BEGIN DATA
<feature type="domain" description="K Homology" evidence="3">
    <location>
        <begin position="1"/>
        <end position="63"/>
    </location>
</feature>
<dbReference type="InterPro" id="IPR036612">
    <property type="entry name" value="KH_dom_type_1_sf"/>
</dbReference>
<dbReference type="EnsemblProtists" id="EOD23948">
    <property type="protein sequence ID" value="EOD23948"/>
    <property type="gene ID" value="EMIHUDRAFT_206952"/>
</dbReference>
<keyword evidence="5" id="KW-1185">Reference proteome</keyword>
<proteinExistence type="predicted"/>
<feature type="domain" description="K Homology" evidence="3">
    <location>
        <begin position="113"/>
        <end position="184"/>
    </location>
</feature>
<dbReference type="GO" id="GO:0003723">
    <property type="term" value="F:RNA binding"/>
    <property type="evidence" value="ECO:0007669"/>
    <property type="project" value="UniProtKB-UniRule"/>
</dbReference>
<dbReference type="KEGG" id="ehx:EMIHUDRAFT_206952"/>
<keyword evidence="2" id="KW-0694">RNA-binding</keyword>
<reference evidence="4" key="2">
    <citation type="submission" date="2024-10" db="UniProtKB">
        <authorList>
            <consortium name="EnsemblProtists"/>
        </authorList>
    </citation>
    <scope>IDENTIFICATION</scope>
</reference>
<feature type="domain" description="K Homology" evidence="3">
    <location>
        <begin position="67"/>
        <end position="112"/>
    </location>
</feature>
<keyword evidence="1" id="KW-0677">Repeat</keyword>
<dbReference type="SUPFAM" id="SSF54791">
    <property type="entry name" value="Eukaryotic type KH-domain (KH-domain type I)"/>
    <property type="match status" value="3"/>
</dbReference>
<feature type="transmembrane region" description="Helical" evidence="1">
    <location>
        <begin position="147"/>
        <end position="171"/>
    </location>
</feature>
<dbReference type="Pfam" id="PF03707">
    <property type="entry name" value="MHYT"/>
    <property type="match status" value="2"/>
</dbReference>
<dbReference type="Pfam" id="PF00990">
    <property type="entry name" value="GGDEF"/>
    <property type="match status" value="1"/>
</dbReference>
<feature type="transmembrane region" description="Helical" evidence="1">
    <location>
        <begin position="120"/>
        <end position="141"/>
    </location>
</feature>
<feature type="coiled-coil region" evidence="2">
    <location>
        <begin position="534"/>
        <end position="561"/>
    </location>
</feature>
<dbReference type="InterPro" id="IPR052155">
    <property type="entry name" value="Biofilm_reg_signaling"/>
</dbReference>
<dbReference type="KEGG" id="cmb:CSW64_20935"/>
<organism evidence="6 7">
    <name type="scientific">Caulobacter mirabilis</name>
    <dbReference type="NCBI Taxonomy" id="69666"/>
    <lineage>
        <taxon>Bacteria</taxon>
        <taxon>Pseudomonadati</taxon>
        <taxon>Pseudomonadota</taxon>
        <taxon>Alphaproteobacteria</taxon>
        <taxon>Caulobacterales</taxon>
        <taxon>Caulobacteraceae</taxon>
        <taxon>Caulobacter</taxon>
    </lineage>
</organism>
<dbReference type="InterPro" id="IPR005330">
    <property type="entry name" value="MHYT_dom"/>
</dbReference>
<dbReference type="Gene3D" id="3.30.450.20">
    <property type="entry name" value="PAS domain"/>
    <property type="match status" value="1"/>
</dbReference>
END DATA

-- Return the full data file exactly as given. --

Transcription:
<feature type="domain" description="K Homology" evidence="3">
    <location>
        <begin position="1"/>
        <end position="63"/>
    </location>
</feature>
<dbReference type="InterPro" id="IPR036612">
    <property type="entry name" value="KH_dom_type_1_sf"/>
</dbReference>
<dbReference type="EnsemblProtists" id="EOD23948">
    <property type="protein sequence ID" value="EOD23948"/>
    <property type="gene ID" value="EMIHUDRAFT_206952"/>
</dbReference>
<keyword evidence="5" id="KW-1185">Reference proteome</keyword>
<proteinExistence type="predicted"/>
<feature type="domain" description="K Homology" evidence="3">
    <location>
        <begin position="113"/>
        <end position="184"/>
    </location>
</feature>
<dbReference type="GO" id="GO:0003723">
    <property type="term" value="F:RNA binding"/>
    <property type="evidence" value="ECO:0007669"/>
    <property type="project" value="UniProtKB-UniRule"/>
</dbReference>
<dbReference type="KEGG" id="ehx:EMIHUDRAFT_206952"/>
<keyword evidence="2" id="KW-0694">RNA-binding</keyword>
<reference evidence="4" key="2">
    <citation type="submission" date="2024-10" db="UniProtKB">
        <authorList>
            <consortium name="EnsemblProtists"/>
        </authorList>
    </citation>
    <scope>IDENTIFICATION</scope>
</reference>
<feature type="domain" description="K Homology" evidence="3">
    <location>
        <begin position="67"/>
        <end position="112"/>
    </location>
</feature>
<keyword evidence="1" id="KW-0677">Repeat</keyword>
<dbReference type="SUPFAM" id="SSF54791">
    <property type="entry name" value="Eukaryotic type KH-domain (KH-domain type I)"/>
    <property type="match status" value="3"/>
</dbReference>
<feature type="transmembrane region" description="Helical" evidence="1">
    <location>
        <begin position="147"/>
        <end position="171"/>
    </location>
</feature>
<dbReference type="Pfam" id="PF03707">
    <property type="entry name" value="MHYT"/>
    <property type="match status" value="2"/>
</dbReference>
<dbReference type="Pfam" id="PF00990">
    <property type="entry name" value="GGDEF"/>
    <property type="match status" value="1"/>
</dbReference>
<feature type="transmembrane region" description="Helical" evidence="1">
    <location>
        <begin position="120"/>
        <end position="141"/>
    </location>
</feature>
<feature type="coiled-coil region" evidence="2">
    <location>
        <begin position="534"/>
        <end position="561"/>
    </location>
</feature>
<dbReference type="InterPro" id="IPR052155">
    <property type="entry name" value="Biofilm_reg_signaling"/>
</dbReference>
<dbReference type="KEGG" id="cmb:CSW64_20935"/>
<organism evidence="6 7">
    <name type="scientific">Caulobacter mirabilis</name>
    <dbReference type="NCBI Taxonomy" id="69666"/>
    <lineage>
        <taxon>Bacteria</taxon>
        <taxon>Pseudomonadati</taxon>
        <taxon>Pseudomonadota</taxon>
        <taxon>Alphaproteobacteria</taxon>
        <taxon>Caulobacterales</taxon>
        <taxon>Caulobacteraceae</taxon>
        <taxon>Caulobacter</taxon>
    </lineage>
</organism>
<dbReference type="InterPro" id="IPR005330">
    <property type="entry name" value="MHYT_dom"/>
</dbReference>
<dbReference type="Gene3D" id="3.30.450.20">
    <property type="entry name" value="PAS domain"/>
    <property type="match status" value="1"/>
</dbReference>